Ovid Ward, the well-known Vineyard artist, boat designer and sculptor, died June 17 at the Martha’s Vineyard Hospital. He was 75. The cause was a collapsed lung following years of treatment for cancer, his sister Beth Ward Tritsarolis said Monday.

The descendant of a whaler and a member of the Osborn family of Edgartown, Mr. Ward was an artist of wide repute whose work spanned a variety of genres, including seascapes, landscapes, sculptures and architectural renderings.

He painted from his own photographs and had recently made a series of limited edition fish prints for the Martha’s Vineyard Striped Bass and Bluefish Derby. He also was a boat designer and had built some two dozen sport-fishing boats of his own design, including a speed boat that he piloted himself around the Island in record time.

A permanent example of his work is public art: a full-scale fluke whale tail sounding that was installed in 1993 near the Old Sculpin Gallery on the Edgartown harbor.

Ovid Osborn Ward was born on Feb. 10, 1945, in Charlestown, W.V. His mother was Elizabeth Osborn Ward, a descendant of Thomas Mayhew and one of 11 children who had grown up in a house on the Edgartown harbor.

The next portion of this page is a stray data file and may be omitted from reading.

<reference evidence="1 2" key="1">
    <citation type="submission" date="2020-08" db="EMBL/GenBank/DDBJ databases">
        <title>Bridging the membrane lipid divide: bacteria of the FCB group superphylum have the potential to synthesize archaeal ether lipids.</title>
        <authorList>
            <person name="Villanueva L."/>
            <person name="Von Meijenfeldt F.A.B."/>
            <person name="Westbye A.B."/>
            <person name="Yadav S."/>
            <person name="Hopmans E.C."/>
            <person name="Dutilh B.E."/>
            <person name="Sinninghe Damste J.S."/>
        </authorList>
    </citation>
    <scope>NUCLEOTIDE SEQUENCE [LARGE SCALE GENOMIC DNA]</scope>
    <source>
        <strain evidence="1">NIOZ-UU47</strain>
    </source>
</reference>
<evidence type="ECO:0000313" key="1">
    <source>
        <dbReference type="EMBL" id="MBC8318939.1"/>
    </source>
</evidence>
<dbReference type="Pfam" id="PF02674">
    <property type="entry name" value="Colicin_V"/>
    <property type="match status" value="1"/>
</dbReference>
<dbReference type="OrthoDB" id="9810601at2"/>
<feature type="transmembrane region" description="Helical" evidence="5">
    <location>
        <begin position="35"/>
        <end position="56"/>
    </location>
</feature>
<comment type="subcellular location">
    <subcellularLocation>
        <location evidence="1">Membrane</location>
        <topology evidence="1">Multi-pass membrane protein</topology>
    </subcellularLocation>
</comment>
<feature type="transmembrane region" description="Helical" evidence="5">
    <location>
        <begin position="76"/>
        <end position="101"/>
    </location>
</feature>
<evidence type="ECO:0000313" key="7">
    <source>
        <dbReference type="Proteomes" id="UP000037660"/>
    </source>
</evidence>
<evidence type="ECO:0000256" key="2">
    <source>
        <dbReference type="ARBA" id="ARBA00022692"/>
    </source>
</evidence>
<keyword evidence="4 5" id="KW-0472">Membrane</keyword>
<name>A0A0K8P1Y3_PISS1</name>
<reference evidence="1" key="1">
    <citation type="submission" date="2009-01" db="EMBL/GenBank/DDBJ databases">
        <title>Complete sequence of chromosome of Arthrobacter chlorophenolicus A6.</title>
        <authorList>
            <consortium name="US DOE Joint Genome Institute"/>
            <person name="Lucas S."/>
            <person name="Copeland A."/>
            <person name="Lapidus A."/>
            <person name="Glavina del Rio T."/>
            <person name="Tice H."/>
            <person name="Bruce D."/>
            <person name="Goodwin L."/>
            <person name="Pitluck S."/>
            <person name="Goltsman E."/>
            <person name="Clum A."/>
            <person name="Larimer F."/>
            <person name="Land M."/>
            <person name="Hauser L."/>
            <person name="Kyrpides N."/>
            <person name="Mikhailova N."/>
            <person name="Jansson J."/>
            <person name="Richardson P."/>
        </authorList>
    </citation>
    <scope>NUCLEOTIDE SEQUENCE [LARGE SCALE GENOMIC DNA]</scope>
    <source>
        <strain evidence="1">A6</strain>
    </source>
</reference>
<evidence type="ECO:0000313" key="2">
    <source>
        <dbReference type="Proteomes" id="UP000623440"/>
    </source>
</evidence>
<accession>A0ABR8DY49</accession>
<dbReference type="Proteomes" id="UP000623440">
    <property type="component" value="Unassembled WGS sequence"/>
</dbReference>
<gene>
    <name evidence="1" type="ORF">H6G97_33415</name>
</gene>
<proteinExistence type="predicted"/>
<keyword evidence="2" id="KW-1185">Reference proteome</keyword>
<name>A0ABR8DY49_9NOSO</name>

He grew up in Roanoake, Va.,and came every summer with his family to the Vineyard, where at a young age he became fascinated with boats and the water.

In the late 1960s he graduated from the Art Center School of Design in California with a master’s degree in industrial design, and went to work for Chrysler, followed by Hatteras Yachts and Crestline. He later began painting “to have something to hang on the walls,” according to an account on his website, and friends encouraged him to sell his work.

He moved to the Vineyard permanently in 1974 and continued his work as a designer and visual artist for the next four-plus decades. In 1990 he turned exclusively to visual arts, ever attracted to the changing light and waters around the Island.

“Part of my success is largely due to the accuracy in detail, proportions, and scale of the boats in my paintings,” he wrote in a statement on his website. “The rigging is right, the perspective is right and the water looks real because of my experience designing and building boats and growing up on the Vineyard.

“I’ve always thought my paintings will be considered slices of history in the future because they are accurate and represent the realism of the surroundings that I paint.”

When he created the full-scale fluke tail — fashioned from leftover boat-building materials — he also created miniature reproductions in cold cast bronze.

He showed his work in Vineyard galleries, but was mostly a private person and rarely did interviews.

“Ovid loved the ocean and boats as I do,” said Louisa Gould, who showed his work at her Vineyard Haven gallery. “He was able to capture the movement and feeling of the water as only a seaman and true artist can do.”

The Vineyard was in his blood, his sister Ms. Tritsarolis told the Gazette by phone Monday.

“He just always felt pulled to the Vineyard, it was in his soul,” she said. “He wasn’t always happy there, because it can be hard to live on the Island, but he was just pulled to be there.”

Mr. Ward was interred Monday in the New Westside Cemetery in Edgartown.

Per his wishes, no services will be held.